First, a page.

Being Prepared for Pet Emergencies
If you are a pet lover, your house is not a home without your fur babies. As a pet mom to cats that have had some very serious issues over the years, I have learned to deal with emergencies and costly vet bills through experience. It is not unusual for me to share the wisdom I have gained in lobbies of veterinary practices with fellow pet parents, or with friends and family members dealing with a costly pet emergency. Knowing your resources before you have an emergency is key.
Knowing where the nearest veterinary practices are is important, particularly the twenty-four hour emergency practices. Not every veterinary practice, or even emergency veterinary practice, can take everyone. In the last three years, I have heard emergency veterinary practices turn down incoming cases and divert them to other practices. Calling ahead is a must. You can get on their boards, and if there is a critical issue, they can prepare for your arrival.
Before an emergency strikes, take a few minutes and save some local veterinary practices to your phone, including one or two emergency vets. Even if you pet needs to be seen during normal business hours, your regular vet may be booked solid. Knowing your options is best. You may even have a non-profit veterinary practice, or veterinary school, in your area that can perform surgeries at a fraction of what a typical veterinary hospital would offer. Know your options.
The time to invest in pet insurance is well before your furry family member has a costly illness or injury. Back in 2005, my real estate brokerage offered a discount for pet insurance. It was a low cost policy for each of my cats because they were less than two years old. I signed them up and let me tell you, I have never regretted that decision, even as premiums increased with their advancing age. The company at the time was VPI Pet Insurance. Later, it was acquired by Nationwide. Their coverage, if you opt for the additional coverage(s) is so worth it.
In our family, we have dealt with multiple cases of cancer, eye conditions and cardiac conditions requiring expensive rechecks, multiple dental procedures with costly extractions and even neurological anomalies. We had only one cat whose condition near the end of her life became such that insurance did not cover as much as it would have with other conditions. That was because she had no diagnosis under which the coverage would have fallen. Nonetheless, some of her expenses were still reimbursed.
Having pet insurance has made making decisions for care based on what is best for the pet, not what we can afford. Like all types of insurance, pre-existing issues are not covered. It is the reason one of our cats is not covered under pet insurance. He was too old, coverage was too expensive and covered very little by the time he officially became our pet. That cat (Gray Kitty) came with a learning experience of how to cover costly procedures and treatments without insurance.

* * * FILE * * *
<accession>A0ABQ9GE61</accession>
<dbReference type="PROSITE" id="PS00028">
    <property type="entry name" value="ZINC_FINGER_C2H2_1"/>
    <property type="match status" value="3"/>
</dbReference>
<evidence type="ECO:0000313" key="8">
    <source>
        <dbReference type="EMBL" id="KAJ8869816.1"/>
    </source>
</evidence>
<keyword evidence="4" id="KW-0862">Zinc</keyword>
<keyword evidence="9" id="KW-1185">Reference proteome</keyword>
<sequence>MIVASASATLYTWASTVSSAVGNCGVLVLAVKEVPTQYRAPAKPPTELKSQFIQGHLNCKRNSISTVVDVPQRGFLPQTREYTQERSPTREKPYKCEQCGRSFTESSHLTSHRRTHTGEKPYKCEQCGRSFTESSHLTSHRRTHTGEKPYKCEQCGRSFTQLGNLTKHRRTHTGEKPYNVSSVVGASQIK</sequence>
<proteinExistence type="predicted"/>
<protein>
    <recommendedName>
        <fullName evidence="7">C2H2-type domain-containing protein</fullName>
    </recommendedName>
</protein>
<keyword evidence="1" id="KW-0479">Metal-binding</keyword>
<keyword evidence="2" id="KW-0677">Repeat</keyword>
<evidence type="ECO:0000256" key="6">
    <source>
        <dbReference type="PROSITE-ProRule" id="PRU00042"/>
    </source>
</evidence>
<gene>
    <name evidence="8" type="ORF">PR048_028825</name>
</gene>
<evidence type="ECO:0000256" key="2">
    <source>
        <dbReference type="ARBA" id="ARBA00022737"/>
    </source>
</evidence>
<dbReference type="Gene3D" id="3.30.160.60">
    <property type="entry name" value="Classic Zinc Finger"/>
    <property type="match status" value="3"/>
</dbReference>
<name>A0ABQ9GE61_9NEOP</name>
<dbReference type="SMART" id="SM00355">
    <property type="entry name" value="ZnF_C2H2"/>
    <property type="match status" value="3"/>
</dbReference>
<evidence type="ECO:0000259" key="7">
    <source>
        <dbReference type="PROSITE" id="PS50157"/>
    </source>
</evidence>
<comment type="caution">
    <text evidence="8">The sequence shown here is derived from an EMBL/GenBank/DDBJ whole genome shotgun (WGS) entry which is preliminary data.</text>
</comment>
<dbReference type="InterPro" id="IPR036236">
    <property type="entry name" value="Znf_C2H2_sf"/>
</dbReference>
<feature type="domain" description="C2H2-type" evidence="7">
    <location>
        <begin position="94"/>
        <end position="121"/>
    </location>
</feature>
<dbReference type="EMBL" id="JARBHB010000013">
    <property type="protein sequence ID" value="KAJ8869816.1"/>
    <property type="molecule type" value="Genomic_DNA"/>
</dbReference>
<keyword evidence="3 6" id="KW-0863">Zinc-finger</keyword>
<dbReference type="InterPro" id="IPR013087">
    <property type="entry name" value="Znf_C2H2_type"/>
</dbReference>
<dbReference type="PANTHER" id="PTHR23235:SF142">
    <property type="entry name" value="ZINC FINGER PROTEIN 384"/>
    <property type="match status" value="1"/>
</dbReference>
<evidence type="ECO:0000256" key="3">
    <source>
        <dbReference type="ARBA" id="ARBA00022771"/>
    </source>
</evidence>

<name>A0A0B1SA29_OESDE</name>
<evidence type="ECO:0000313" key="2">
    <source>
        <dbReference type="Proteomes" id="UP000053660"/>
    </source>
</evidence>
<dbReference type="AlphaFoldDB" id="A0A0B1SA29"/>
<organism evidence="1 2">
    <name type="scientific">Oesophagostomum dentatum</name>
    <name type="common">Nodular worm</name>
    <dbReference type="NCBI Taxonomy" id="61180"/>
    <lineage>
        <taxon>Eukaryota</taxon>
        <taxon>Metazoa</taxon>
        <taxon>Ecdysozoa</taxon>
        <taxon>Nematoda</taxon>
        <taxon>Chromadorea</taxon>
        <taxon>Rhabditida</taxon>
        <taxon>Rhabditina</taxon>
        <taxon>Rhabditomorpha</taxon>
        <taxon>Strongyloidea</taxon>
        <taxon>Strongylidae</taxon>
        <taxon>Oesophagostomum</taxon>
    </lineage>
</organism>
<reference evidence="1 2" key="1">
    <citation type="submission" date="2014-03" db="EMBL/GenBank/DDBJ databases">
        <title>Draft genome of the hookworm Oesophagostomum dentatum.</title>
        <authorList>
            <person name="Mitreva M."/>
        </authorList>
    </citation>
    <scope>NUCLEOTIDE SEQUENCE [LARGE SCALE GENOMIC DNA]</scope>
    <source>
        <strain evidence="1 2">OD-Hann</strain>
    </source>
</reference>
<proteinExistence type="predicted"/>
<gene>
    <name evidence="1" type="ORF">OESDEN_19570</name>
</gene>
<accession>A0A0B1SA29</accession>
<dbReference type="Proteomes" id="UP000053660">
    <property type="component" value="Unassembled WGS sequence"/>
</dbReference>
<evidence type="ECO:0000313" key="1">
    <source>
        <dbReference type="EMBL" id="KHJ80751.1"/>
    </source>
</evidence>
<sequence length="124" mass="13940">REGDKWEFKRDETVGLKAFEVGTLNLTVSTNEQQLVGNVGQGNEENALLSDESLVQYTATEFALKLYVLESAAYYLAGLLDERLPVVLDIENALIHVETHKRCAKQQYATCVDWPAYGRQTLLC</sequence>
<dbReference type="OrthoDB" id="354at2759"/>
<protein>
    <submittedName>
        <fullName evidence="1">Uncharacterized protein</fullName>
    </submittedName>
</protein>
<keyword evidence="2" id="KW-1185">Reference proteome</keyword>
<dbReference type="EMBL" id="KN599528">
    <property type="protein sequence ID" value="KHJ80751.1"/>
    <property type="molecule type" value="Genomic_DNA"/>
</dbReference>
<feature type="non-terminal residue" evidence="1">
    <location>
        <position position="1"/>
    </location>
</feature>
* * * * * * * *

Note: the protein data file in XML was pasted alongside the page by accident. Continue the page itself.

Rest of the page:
When Gray Kitty, our uninsured cat, needed an endoscopy to diagnose a potential intestinal cancer, we were not in a financial position to take on the expense. Opening up a Care Credit card, which offers six months interest free financing on veterinary bills over two hundred dollars was exactly what we needed. Our Care Credit card has come in handy on multiple occasions since then and can even be used for automotive or human medical bills.
I am not a believer in racking up high interest rate debt. If you let the interest rate start hitting you on Care Credit, it is very costly. I believe 26.99% is what I most recently saw. You want to avoid. Have a plan. Create a spreadsheet and know what you owe each month to avoid that high interest. Used properly, Care Credit offers the breathing room pet parents need when facing high veterinary bills.
A note about Care Credit: Some emergency veterinary practices have a policy of taking a deposit up front before any care is administered. It is not hard to imagine they have burned by treating pets and not getting paid for it. When faced with the request for a deposit, if it is your intent to use Care Credit tell the practice up front. They will usually wait to bill you until the end so you can take advantage of the interest free finance option.
Being prepared with options when expensive illnesses or injuries happen to our fur family members is the best course of action. Our pets offer us unconditional love. We owe it to them to have a plan if, or when, they need expensive medical care.
The opinions expressed in this blog are those of Chris Ann Cleland, not Long & Foster. All content is written by Chris Ann Cleland without the aid of artificial intelligence.